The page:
Enchanting travellers with temples full of mystique, markets brimming with divine handicrafts and some of the most underrated cuisine in the world - isn't it about time you surrendered to South Korea's charms?
Shop for keepsakes in the malls and markets of Seoul
See palaces, pagodas and temples on a walking tour through Gyeongju
Australia: No - not required
Belgium: No - not required
Canada: No - not required
Germany: No - not required
Ireland: No - not required
Netherlands: No - not required
New Zealand: No - not required
South Africa: No - not required
Switzerland: No - not required
United Kingdom: No - not required
USA: No - not required
Your passport should be valid for a minimum period of 6 months from the date of entry into South Korea. . Most travellers do not need visas for Korea for stays of up to 30 days. You must also have an onward or return ticket.
If you are a male of Korean origin whose name appears on the Korean family register, you may be liable for military service even if you are travelling on your foreign passport.
Tipping in some establishments (particularly more traditional ones) is considered impolite, and is sometimes indicated with a 'no tipping' sign! Western-style, tourist-orientated places, however, usually welcome and receive tips. Use your discretion.
With one of the most developed internet infrastructures in the world, accessing the internet is easy is South Korea. Wi-Fi hot spots and cyber cafes are easily found in the cities, although when travelling in remote areas please be aware that internet access may be harder to find.
Travellers should be able to use their mobile phones in South Korea's cities and urban areas, as coverage is good. As in other countries, rural and mountainous areas may have less mobile phone receptivity. Ensure global roaming is activated with your service provider before leaving home.
South Korea has a combination of squat toilets and western-style flushable toilets. It's a good idea to carry your own toilet paper and hand sanitizer or soap as these are rarely provided in public toilets.
Can of soft drink = 2,000 Won
Bottle of local beer = 3,000 Won
Street food meal = 2000-4000 Won
Basic restaurant meal (soup, noodles etc.) = 6000-10,000 Won
Bottle of mid-range wine = 15,000 Won
Sit-down dinner at a nice restaurant = 20,000-40,000 Won
Tap water is considered safe to drink in many parts of South Korea unless otherwise marked. Ask your leader for guidance if you are unsure whether to drink tap water in the area you are travelling in.
Credit cards are usually accepted by hotels and large retailers. Smaller shops and restaurants may not accept credit cards, so always carry enough money to cover purchases, as paying with a credit card may not always be an option in South Korea.
ATMs are plentiful in large cities and urban centres, although not all ATMs accept foreign cards. Look for Global or Citbank ATMs, which usually accept cards from other countries.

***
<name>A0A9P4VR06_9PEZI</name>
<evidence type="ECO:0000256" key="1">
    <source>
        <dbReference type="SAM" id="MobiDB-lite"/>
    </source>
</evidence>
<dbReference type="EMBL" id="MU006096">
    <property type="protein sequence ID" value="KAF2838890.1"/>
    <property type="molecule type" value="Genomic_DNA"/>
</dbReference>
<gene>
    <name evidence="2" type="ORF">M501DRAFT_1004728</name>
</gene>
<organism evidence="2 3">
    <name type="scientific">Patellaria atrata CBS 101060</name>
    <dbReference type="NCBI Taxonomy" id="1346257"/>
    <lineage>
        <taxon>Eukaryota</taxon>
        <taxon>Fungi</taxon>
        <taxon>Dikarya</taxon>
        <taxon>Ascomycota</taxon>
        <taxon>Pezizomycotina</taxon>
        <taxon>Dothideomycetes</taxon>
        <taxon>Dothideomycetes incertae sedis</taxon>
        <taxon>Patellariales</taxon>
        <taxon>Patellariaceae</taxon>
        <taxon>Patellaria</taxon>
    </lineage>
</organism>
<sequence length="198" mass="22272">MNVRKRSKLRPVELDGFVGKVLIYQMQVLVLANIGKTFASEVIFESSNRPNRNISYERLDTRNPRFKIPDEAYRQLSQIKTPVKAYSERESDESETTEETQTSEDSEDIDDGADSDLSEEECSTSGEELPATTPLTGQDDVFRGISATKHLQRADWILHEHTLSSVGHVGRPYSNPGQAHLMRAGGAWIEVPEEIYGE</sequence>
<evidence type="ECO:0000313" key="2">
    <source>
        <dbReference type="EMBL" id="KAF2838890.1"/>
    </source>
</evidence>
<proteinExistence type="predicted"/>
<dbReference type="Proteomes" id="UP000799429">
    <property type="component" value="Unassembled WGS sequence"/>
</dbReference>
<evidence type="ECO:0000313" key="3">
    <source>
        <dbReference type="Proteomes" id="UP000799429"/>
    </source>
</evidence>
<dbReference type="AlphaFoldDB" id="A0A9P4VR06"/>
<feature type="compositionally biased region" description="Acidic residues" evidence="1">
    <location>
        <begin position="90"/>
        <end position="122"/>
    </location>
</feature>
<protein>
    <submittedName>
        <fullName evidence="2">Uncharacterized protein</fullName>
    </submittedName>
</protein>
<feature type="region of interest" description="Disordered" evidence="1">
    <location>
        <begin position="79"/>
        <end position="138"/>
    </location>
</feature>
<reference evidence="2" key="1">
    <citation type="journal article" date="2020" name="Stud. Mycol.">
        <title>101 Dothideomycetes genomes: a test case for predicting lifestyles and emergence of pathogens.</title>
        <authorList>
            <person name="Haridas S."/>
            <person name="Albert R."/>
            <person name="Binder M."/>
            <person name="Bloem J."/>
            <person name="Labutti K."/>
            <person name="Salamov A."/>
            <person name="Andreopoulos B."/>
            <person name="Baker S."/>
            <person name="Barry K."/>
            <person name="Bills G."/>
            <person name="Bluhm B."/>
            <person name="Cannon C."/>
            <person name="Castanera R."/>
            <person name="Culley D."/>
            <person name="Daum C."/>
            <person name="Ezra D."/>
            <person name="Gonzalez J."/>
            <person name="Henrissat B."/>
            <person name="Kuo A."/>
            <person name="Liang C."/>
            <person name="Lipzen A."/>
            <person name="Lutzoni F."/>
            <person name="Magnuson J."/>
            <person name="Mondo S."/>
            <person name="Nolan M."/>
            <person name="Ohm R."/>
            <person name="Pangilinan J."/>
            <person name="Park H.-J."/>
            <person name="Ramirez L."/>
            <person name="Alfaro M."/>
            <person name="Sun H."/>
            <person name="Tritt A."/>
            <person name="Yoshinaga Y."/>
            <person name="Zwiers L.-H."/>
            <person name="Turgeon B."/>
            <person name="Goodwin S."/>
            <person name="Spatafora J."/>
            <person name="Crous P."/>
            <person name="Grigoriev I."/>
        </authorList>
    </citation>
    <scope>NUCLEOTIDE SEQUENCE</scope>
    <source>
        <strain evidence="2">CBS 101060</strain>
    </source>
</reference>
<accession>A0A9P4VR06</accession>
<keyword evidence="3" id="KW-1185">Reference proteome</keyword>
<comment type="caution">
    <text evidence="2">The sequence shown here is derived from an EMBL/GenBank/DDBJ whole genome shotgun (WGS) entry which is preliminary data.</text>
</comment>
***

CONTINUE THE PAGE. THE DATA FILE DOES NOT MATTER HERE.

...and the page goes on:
Absolutely. All passengers travelling with Intrepid are required to purchase travel insurance before the start of your trip. Your travel insurance details will be recorded by your leader on the first day of the trip. Due to the varying nature, availability and cost of health care around the world, travel insurance is very much an essential and necessary part of every journey.
For more information on insurance, please go to: Travel Insurance
1 Jan New Year's Day
27 Jan Seollal
28 Jan Seollal
29 Jan Seollal
1 Mar March 1st Movement / Independence Movement Day
3 May Buddha's Birthday
5 May Children's Day
6 Jun Memorial Day
15 Aug Liberation Day
3 Oct Chuseok / Korean Thanksgiving
3 Oct National Foundation Day (Gaecheonjeol)
4 Oct Chuseok / Korean Thanksgiving
5 Oct Chuseok / Korean Thanksgiving
9 Oct Hangeul Day
25 Dec Christmas Day
Please note these dates are for 2017. For a current list of public holidays in South Korea go to: http://www.worldtravelguide.net/south-korea/public-holidays
Intrepid is committed to travelling in a way that is respectful of local people, their culture, local economies and the environment. It's important to remember that what may be acceptable behaviour, dress and language in your own country, may not be appropriate in another. Please keep this in mind while travelling.
1. Be considerate of South Korea’s customs, traditions, religion and culture.
2. Dress modestly and respectfully. Shoulders to knees should be covered, especially when entering places of worship.
3. For environmental reasons, try to avoid buying bottled water. Fill a reusable water bottle or canteen with filtered water.
4. Always dispose of litter thoughtfully, including cigarette butts.
5. When bargaining at markets, stay calm, be reasonable and keep a smile on your face. It's meant to be fun!
6. Learn some local language and don't be afraid to use it - simple greetings will help break the ice.
7. Shop for locally made products. Supporting local artisans helps keep traditional crafts alive.
8. Refrain from supporting businesses that exploit or abuse endangered animals.
9. Please ask and receive permission before taking photos of people, including children.
10. When on community visits or homestays, refrain from giving gifts or money to locals.